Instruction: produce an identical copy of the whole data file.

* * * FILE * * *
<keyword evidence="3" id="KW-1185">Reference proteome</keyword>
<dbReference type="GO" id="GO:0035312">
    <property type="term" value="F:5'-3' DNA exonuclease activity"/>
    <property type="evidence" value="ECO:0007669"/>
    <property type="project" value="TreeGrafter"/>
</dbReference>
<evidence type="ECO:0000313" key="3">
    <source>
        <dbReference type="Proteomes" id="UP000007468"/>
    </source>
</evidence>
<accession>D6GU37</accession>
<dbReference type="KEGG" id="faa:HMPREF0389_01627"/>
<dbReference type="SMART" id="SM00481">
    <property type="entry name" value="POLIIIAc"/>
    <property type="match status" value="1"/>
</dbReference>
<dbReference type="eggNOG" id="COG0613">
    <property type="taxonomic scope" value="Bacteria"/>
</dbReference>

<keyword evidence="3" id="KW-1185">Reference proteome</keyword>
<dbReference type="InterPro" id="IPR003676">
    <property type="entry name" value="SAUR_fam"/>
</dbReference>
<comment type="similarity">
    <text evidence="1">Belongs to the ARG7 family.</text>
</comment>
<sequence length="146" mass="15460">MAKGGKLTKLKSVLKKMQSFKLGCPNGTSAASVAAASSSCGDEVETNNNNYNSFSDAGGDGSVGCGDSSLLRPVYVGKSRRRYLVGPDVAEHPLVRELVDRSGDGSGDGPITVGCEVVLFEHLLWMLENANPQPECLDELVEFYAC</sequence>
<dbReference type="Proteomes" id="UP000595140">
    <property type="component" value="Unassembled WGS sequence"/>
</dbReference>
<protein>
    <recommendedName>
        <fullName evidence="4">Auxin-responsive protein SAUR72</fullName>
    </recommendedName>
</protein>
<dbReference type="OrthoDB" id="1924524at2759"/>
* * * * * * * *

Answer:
<keyword evidence="3" id="KW-1185">Reference proteome</keyword>
<dbReference type="GO" id="GO:0035312">
    <property type="term" value="F:5'-3' DNA exonuclease activity"/>
    <property type="evidence" value="ECO:0007669"/>
    <property type="project" value="TreeGrafter"/>
</dbReference>
<evidence type="ECO:0000313" key="3">
    <source>
        <dbReference type="Proteomes" id="UP000007468"/>
    </source>
</evidence>
<accession>D6GU37</accession>
<dbReference type="KEGG" id="faa:HMPREF0389_01627"/>
<dbReference type="SMART" id="SM00481">
    <property type="entry name" value="POLIIIAc"/>
    <property type="match status" value="1"/>
</dbReference>
<dbReference type="eggNOG" id="COG0613">
    <property type="taxonomic scope" value="Bacteria"/>
</dbReference>

<keyword evidence="3" id="KW-1185">Reference proteome</keyword>
<dbReference type="InterPro" id="IPR003676">
    <property type="entry name" value="SAUR_fam"/>
</dbReference>
<comment type="similarity">
    <text evidence="1">Belongs to the ARG7 family.</text>
</comment>
<sequence length="146" mass="15460">MAKGGKLTKLKSVLKKMQSFKLGCPNGTSAASVAAASSSCGDEVETNNNNYNSFSDAGGDGSVGCGDSSLLRPVYVGKSRRRYLVGPDVAEHPLVRELVDRSGDGSGDGPITVGCEVVLFEHLLWMLENANPQPECLDELVEFYAC</sequence>
<dbReference type="Proteomes" id="UP000595140">
    <property type="component" value="Unassembled WGS sequence"/>
</dbReference>
<protein>
    <recommendedName>
        <fullName evidence="4">Auxin-responsive protein SAUR72</fullName>
    </recommendedName>
</protein>
<dbReference type="OrthoDB" id="1924524at2759"/>